At the time I was imaging producer at MMM Melbourne and both Tony & Mick had decided to make a return to the airwaves. Being the only producer on station across the day and a massive fan, I was more than happy to accommodate whatever requests they might have.
Micks show ‘Tough Love’ ran for 3 years with Robyn Butler & Alan Brough (in the first year) and wrapped up in 2006 the same year Tony’s show ‘Get This’ began with Ed Kavalee & the late great Richard Marsland.
I knew that working with Tony was a ‘big deal’ back then, but had absolutely no idea that 7 years on, fans of the show would still be quoting obscure moments on the social networks, posting sketches online and working through the podcasts multiple times. It’s a true testament to the genius of Tony that those 2 years worth of ‘content’ now have a cult like status.
His passion for the craft of sketch building is something to behold. I’m so grateful I was in the right place at the right time to be a part of it and, looking back, that period would shape many things to follow, it’s a great honor to be able to call both Tony & Mick good friends to this day.
Daryl: I'm a big believer that success doesn't just happen. You have to work hard and be focused on the outcome. What key ingredient would you say has personally played the biggest part in your success to date?
Matt: Radio’s a funny game, when you start out you have a fair idea where you’d like to be in 10 years and chances are if you’re passionate about what you do you’ll not only land where you want to be, but the journey and relationships along the way will more than likely see you excel beyond those earliest expectations. Working alongside my idols and being offered the group role are events I could have never foreseen early in my career. But I truly believe, if you have a strong work ethic and the flexibility to move where the opportunities present, you have the best possible chance of making it in this industry.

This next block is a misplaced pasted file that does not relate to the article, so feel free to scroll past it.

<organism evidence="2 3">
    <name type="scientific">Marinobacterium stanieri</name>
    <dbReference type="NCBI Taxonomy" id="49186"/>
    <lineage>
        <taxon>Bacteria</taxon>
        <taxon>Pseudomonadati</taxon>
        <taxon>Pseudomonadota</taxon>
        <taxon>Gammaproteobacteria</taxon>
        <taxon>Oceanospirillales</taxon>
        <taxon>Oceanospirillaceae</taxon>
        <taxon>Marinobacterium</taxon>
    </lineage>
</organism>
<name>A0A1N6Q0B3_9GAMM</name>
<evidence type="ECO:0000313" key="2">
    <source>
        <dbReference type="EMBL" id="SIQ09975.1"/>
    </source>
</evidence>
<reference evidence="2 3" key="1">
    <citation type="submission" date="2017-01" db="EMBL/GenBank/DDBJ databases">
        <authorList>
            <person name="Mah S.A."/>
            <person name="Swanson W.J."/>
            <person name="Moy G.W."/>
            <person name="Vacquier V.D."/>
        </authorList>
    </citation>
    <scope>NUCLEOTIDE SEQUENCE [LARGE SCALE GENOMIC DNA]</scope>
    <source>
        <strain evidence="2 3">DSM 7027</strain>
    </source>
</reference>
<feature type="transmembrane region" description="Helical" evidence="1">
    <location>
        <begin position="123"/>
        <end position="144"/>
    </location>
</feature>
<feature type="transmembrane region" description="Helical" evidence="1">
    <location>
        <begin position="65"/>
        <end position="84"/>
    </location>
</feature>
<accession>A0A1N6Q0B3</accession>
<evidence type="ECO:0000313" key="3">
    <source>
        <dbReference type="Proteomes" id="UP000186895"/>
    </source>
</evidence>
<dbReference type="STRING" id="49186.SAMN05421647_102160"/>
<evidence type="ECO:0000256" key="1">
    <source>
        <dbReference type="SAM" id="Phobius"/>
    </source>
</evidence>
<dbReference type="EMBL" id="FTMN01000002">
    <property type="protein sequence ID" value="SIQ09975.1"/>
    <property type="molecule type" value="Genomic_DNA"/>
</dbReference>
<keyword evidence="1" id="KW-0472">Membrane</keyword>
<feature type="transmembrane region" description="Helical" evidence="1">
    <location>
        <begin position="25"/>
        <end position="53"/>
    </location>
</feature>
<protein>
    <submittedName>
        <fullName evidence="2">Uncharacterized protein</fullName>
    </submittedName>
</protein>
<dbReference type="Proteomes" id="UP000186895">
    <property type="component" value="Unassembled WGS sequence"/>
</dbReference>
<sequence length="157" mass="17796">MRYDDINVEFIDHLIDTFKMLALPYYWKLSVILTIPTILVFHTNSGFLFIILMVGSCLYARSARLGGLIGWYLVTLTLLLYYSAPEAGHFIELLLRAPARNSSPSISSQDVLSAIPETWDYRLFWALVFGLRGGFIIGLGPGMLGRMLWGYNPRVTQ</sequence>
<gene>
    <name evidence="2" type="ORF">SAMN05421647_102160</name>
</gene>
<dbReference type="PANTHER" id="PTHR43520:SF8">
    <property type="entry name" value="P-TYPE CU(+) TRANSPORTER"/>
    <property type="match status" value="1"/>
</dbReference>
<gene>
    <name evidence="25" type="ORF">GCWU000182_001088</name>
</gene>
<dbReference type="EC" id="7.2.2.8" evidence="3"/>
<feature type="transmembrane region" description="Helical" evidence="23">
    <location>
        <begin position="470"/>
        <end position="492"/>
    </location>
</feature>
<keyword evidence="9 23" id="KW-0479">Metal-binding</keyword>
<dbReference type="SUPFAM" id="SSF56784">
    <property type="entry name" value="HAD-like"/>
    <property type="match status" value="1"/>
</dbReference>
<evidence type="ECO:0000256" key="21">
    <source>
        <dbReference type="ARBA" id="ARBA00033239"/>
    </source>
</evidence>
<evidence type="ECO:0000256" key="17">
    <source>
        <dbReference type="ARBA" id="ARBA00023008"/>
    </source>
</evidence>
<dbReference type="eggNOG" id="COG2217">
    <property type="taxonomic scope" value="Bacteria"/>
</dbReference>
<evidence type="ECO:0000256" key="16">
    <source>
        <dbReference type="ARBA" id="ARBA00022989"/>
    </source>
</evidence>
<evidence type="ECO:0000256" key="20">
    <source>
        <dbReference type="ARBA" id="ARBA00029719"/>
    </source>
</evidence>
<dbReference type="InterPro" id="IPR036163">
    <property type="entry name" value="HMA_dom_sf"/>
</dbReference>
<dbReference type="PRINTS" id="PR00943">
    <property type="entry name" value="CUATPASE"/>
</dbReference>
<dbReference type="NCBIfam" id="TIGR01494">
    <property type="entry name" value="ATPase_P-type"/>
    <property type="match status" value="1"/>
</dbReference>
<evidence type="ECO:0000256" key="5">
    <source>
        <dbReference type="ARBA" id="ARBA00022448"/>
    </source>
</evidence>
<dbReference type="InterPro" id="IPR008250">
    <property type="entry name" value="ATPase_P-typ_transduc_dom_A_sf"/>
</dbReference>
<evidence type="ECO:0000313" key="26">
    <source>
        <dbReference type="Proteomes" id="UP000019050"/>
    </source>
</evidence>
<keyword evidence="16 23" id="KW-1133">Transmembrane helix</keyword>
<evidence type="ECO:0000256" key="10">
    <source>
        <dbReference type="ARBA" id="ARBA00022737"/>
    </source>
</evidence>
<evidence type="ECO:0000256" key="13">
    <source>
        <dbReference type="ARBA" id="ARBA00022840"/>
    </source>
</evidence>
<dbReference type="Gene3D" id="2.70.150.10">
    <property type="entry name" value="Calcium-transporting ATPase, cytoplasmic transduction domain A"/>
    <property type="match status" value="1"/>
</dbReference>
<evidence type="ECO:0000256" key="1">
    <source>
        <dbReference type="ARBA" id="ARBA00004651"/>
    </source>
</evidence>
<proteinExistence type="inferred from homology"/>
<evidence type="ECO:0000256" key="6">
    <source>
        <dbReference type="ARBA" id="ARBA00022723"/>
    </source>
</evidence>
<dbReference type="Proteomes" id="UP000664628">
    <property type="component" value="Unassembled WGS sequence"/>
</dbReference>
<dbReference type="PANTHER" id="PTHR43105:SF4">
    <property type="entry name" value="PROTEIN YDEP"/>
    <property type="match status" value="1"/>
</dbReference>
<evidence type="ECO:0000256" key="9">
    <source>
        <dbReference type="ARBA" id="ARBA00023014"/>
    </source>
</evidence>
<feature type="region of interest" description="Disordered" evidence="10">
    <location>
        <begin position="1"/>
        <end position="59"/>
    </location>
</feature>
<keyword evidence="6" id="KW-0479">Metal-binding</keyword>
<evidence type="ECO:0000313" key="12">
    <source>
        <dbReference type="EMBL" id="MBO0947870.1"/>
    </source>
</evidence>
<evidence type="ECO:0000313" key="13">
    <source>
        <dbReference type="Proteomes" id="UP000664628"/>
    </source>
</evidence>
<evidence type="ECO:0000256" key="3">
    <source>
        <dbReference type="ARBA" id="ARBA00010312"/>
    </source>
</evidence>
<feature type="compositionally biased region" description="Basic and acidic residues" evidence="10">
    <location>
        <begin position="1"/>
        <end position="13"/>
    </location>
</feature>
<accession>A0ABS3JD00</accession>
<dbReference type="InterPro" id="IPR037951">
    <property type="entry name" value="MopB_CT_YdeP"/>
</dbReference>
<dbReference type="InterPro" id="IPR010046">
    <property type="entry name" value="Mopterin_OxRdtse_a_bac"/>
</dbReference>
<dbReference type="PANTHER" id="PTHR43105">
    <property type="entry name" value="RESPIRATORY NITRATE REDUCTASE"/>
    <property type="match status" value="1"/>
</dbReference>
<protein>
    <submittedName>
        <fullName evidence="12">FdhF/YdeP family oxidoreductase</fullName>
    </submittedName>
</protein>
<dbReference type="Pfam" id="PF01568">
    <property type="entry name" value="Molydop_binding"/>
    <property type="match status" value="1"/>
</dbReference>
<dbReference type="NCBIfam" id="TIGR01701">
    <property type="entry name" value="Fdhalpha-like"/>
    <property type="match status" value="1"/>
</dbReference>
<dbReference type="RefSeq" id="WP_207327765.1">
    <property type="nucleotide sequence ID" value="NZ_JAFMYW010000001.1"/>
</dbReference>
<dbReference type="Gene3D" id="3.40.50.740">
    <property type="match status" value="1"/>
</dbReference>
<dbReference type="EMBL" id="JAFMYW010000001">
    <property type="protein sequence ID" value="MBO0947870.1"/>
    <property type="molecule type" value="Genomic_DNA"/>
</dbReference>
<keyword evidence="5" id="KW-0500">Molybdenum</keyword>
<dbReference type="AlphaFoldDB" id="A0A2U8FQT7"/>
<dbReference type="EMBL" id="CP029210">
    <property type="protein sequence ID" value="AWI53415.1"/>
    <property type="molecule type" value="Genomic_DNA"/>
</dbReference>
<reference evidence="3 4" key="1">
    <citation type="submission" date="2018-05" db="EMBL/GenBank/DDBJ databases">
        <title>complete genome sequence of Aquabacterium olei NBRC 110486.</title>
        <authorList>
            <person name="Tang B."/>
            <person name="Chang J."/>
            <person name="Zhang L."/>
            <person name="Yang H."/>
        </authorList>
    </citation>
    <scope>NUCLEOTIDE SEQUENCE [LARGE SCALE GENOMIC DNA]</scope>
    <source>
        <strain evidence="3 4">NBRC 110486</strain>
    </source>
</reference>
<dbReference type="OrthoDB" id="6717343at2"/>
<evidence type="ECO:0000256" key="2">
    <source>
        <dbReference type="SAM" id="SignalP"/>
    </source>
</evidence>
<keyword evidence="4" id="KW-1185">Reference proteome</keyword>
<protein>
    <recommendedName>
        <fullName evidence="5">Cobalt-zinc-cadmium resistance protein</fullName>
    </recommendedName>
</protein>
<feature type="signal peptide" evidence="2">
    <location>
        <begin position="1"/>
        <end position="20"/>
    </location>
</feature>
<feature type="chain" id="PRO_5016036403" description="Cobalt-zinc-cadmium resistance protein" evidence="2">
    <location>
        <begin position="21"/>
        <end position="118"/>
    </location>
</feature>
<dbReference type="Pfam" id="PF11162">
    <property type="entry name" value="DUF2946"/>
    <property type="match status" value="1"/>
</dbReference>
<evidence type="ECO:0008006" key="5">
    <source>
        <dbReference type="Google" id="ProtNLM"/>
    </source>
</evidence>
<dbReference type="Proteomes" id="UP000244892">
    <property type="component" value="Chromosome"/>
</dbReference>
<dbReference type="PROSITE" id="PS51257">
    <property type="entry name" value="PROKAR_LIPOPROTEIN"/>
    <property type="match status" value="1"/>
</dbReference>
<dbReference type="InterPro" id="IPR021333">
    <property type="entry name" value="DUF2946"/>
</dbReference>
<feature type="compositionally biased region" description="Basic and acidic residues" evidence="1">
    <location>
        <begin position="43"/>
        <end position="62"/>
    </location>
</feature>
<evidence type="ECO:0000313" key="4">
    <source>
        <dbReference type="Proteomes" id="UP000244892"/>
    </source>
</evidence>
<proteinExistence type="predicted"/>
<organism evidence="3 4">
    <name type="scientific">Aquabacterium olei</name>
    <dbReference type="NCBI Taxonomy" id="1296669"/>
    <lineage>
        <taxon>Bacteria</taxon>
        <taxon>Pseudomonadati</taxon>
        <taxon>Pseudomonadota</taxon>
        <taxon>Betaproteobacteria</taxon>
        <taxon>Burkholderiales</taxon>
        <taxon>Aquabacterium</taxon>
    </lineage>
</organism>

Daryl: Mentoring and nurturing younger radio production talent is an important role for us all, what would you say to the upcoming next generation of radio production people out there?
Matt: Definitely one of the most exciting things about my role is identifying and mentoring the next generation of gun producers. Radio production is a niche discipline and it’s always exciting to come across someone that has the same hunger and enthusiasm I had to be in this business.
The best advice I can give to those trying to break into radio production is, make contacts, send through demos ‘regularly’ and ensure you action the advice given in the next piece of audio you send through.
As I said before, if you’re a hard worker you’ll more than likely find that once you’re in, the opportunities will flow and if you’re prepared to travel about the place, spend your spare time honing your audio skills and finding ‘your sound’, then chances are sooner or later the rewards will come.
Here's some of Matt's imaging work for Nova :-
or hear it here